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Saturday, 6 August 2016

Retro Review: RoboCop 2 (1990)

Robocop 2
Cast: Peter Weller, Nancy Allen, Daniel O'Herilhy, Tom Noonan, Belinda Bauer, Gabriel Damon 
Genre: Cyberpunk Action 
Estimated Worldwide Gross: $45,681,173

Plot: Cyborg Detroit policeman Alex Murphy (Peter Weller) is the sole officer on duty after the police force goes on strike against evil conglomerate OCP (Omni Consumer Products) & its push to foreclose on the city of Detroit. Aside from dealing with the normal level of crime, Murphy must take on crime boss, Cain (Tom Noonan), the spread of a dangerous new drug called ''Nuke'' & the attempt to create another Robocop using a hardened criminal 

'A Sadistic & Utterly Mortifying Follow-Up That Relies On Shock Tactics More-so Than Anything Else'

Robocop 2 sees the living and breathing part-man, part-machine going up against not one, but two adversaries: evil drug dealer, Cain and the company who created Robocop in the first place: OCP. 

From the very scene where Hob says to him he can't shoot a kid, followed by him uttering the F-word & shooting Robocop in the head, the film pretty much goes downhill from there on wards, with it eventually falling apart & yet it doesn't even attempt to redeem itself.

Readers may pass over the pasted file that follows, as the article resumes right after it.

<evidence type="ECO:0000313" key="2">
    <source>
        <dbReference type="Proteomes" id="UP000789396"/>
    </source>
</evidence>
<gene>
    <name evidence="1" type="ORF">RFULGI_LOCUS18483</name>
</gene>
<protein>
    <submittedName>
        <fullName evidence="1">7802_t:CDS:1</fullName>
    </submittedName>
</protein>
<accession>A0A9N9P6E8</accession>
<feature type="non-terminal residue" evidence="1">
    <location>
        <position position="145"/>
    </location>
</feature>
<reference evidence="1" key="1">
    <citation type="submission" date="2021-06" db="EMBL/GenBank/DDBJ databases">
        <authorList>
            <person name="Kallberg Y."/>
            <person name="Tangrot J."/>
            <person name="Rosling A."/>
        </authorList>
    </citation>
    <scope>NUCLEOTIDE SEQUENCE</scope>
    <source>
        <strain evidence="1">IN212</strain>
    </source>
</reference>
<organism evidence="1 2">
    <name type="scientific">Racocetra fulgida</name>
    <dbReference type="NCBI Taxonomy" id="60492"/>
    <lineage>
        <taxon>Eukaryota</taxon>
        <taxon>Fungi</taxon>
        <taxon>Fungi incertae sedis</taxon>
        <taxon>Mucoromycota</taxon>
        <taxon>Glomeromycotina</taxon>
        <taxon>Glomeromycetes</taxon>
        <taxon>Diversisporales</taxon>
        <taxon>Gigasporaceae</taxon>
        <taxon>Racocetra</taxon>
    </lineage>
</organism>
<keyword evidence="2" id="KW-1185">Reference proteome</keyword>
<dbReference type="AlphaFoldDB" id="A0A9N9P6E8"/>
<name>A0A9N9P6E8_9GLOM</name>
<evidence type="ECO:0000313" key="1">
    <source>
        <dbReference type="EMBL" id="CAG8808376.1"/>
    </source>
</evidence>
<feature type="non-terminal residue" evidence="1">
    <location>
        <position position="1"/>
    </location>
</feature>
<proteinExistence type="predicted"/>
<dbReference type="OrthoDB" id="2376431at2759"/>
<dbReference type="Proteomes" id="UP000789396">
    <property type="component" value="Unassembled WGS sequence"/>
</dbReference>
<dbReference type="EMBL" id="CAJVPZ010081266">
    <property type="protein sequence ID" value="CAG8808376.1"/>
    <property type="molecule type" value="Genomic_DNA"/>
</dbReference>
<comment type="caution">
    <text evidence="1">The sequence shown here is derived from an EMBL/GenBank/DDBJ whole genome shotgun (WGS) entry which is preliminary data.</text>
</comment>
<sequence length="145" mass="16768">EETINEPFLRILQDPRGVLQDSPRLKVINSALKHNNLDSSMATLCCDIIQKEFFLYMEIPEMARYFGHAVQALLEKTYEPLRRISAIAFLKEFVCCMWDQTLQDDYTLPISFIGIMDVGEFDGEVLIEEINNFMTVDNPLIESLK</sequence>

The first film was well written, classy, funny on occasions, the 
cynicism and mindless violence- as over the top as it was- was tongue-in-cheek; each had meaning attached to them. In Robocop 2 one so-called 'heartfelt' scene sees Robo tending to the boy, Hob, who before that by the way, along with his cronies, dismembered and battered the living daylights out of Robocop with a crowbar, as well as tearing off his limbs & almost killing him in the process. Yet in a resurgent & revived Robo utters a few lines whilst gently stroking the boy's head as he dies - yes, real cute (not). Pardon me, but Hob tried to kill and murder you, he wanted you dead. Why should I feel sorrow and compassion for this character, who has been nothing but utterly abhorrent & hateful throughout? Another heartfelt scene is where his wife when he was Alex Murphy before he'd died is so distressed by scenes of him spying on her outside her house. 

The Hob character was a prime example of how in having child characters in a film such as this, doesn't make them extremely annoying or irritating but rather heinous and evil. The film tries to make him out as this some kind of special and precocious child, who has a mind of his own and by being 'cool'. When in actuality, this kid has the mindset of Chucky the Doll from Child's Play. He was clearly way over his head, arrogant and so incredibly obnoxious, he kills people with a machine gun without any remorse. Multiply that by 3, and you have the makings of a potential and future killer and murderer and not just some hardened criminal. Yet in Hob and through the amusement arcade scene, the film tries to negatively portray and capitalise on children and turn them from innocent young minds into foul-mouthed, nasty and riotous little beings with little to no contempt for the law and other people. Going as far as robbing a shop keeper, stealing the money from the till and literately beating him with a baseball bat.